Is Blue Gasoline better than E10?

Introduced in 2011, E10 fuel hasn’t caught on as manufacturers hoped. Containing 10 percent ethanol, E10 contains more renewable sources than its E5 counterpart. However, many motorists and motorcyclists have steered clear of the ‘green’ fuel due to concerns with ethanol’s hygroscopic nature, which means that it absorbs a lot of moisture from the air.

Many assumed that the E10 ethanol/water concoction would separate from the gasoline and settle at the bottom of the tank. However, most fears are unfounded as gasoline goes stale before phase separation ever takes place. With emissions regulations tightening in most European countries, the U.K. will replace E5 with E10 as the standard fuel in September, 2021.

That hasn’t stopped Shell from continuing to develop an even more efficient alternative to E10. Partnering with Bosch and Volkswagen, the Dutch oil giant will launch Blue Gasoline as the next biofuel.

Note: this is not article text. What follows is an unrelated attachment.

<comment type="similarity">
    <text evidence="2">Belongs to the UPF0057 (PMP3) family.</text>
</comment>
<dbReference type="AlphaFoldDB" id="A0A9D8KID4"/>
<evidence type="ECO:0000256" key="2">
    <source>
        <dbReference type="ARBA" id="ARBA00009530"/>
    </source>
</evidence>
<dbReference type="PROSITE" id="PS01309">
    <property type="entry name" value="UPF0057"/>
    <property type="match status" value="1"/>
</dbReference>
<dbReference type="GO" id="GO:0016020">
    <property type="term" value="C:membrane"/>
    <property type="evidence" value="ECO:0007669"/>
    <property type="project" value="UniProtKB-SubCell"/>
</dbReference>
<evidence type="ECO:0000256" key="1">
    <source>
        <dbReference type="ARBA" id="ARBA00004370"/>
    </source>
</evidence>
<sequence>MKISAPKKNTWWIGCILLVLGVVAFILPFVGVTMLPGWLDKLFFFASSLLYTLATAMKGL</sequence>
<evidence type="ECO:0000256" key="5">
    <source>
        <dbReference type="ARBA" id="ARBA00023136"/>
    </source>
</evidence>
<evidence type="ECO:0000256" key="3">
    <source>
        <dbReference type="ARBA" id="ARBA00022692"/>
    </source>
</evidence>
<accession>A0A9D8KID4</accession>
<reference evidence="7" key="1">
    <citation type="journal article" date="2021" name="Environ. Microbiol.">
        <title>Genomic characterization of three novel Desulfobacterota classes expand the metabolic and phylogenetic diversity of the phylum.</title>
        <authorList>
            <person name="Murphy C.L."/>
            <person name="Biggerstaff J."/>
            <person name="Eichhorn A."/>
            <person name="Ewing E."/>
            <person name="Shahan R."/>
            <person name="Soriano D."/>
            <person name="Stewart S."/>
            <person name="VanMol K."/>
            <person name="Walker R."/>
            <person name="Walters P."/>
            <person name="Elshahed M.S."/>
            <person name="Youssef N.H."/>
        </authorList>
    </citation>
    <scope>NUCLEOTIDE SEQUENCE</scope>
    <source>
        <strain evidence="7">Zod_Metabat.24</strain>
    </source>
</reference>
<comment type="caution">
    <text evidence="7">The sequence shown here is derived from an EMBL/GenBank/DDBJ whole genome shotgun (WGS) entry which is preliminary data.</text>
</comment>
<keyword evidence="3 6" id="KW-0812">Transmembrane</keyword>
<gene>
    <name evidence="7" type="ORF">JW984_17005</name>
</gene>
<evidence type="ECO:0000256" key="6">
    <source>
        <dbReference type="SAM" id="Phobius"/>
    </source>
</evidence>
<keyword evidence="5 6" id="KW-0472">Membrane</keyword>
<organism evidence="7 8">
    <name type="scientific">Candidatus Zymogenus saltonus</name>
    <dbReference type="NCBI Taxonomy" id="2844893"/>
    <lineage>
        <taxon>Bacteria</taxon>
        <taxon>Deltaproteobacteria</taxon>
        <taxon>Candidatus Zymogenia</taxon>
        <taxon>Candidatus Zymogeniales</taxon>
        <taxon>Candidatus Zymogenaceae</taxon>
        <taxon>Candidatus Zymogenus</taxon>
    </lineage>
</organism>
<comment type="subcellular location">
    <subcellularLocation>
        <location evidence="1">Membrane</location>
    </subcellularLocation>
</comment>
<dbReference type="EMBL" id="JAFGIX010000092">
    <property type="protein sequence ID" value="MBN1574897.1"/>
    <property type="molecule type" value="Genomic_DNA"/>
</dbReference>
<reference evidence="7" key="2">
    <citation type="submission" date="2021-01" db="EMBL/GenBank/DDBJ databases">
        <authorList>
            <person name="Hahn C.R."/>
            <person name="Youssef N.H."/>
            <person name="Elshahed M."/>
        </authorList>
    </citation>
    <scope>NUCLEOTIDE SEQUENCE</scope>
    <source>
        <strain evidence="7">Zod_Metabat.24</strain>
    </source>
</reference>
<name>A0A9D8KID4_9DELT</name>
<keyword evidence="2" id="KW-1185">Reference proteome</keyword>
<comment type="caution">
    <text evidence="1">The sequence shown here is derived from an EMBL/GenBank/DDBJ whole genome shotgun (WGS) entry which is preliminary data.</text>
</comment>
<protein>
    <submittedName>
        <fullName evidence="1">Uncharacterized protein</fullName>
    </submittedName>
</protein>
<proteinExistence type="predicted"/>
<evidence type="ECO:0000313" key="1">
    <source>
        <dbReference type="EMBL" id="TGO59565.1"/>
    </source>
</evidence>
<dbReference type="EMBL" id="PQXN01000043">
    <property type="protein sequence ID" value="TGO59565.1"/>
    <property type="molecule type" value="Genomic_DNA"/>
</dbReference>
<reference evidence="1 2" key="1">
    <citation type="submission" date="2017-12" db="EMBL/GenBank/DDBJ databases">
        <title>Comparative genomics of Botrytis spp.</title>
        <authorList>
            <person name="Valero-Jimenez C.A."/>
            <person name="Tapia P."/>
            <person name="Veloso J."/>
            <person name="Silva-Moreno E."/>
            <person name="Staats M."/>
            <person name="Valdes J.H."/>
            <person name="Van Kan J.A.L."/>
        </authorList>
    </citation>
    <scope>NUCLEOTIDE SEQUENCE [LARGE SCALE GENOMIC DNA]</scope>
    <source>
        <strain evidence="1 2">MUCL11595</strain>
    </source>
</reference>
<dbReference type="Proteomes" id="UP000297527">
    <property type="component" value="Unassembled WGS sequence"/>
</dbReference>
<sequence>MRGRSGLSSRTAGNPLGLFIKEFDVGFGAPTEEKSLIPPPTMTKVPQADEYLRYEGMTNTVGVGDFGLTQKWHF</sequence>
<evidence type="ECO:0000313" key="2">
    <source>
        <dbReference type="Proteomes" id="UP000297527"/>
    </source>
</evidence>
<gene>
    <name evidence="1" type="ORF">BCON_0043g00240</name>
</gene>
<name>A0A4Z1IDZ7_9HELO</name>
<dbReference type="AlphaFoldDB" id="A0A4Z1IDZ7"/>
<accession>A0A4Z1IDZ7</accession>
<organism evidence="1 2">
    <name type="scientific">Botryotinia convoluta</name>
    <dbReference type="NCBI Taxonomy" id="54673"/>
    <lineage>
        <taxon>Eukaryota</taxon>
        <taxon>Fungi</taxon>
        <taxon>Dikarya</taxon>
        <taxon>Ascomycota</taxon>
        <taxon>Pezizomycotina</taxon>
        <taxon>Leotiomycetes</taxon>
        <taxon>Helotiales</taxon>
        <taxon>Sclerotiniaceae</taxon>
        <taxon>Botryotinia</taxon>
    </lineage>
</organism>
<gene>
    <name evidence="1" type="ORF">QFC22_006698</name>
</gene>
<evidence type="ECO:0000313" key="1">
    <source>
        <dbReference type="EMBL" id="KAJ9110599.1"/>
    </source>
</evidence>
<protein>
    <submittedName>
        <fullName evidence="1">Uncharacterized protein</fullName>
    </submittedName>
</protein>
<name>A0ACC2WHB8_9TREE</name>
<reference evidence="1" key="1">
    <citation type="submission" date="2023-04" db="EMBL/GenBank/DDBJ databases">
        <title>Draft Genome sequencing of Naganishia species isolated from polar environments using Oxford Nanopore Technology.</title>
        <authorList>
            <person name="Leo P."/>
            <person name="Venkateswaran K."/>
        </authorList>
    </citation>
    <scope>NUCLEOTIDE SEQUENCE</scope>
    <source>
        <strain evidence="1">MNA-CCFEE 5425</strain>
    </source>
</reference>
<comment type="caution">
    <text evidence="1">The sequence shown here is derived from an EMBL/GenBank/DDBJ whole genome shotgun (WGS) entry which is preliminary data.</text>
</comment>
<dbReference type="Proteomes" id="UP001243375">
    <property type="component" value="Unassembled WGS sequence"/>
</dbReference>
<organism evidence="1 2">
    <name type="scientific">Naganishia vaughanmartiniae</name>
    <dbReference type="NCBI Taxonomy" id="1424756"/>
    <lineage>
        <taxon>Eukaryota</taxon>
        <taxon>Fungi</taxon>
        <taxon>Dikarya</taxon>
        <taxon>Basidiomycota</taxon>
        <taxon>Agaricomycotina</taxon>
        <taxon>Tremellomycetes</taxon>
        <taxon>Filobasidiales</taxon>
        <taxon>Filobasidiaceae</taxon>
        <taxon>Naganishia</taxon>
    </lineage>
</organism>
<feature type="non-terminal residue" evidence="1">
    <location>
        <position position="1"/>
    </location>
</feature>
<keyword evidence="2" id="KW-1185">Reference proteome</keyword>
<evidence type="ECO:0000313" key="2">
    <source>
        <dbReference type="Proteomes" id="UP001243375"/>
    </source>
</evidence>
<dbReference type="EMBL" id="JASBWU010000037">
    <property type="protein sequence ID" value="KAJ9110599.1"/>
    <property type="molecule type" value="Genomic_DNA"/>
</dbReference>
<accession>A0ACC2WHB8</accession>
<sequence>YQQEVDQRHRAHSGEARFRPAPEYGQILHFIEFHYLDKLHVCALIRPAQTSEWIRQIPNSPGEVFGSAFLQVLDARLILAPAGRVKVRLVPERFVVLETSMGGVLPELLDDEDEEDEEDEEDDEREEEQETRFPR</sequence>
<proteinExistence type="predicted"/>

"On the way to climate-friendly mobility, we must not leave any technical possibilities unused, from electromobility to renewable fuels,” said Bosch drive division head Dr. Uwe Gackstatter. “Every little bit of CO2 that we save can help us to achieve our climate targets."

Shell’s Blue Gasoline will consist of 33 percent renewable biofuel such as ethanol and naphtha (flammable hydrocarbon mixture). Naphtha is a byproduct of paper manufacturing and biomass from other organic waste such as wood residues will also go into the new fuel. Shell claims that Blue Gasoline will exceed E10/Super 95 standards for storage stability and boiling behavior.

The new fuel’s stability directly addresses customers’ fears about E10. Blue Gasoline will evaporate less when stored and burn more predictably when engine and environmental temps rise. Shell plans to roll out the alternative fuel to its existing pumps, but the company hasn’t confirmed whether it will replace E10 or not.

Shell’s development is particularly interesting, as Ducati just announced its interest in synthetic fuels over electronification (for now). Only time will tell if Blue Gasoline catches on at the pump or if it struggles just like E10 before it.

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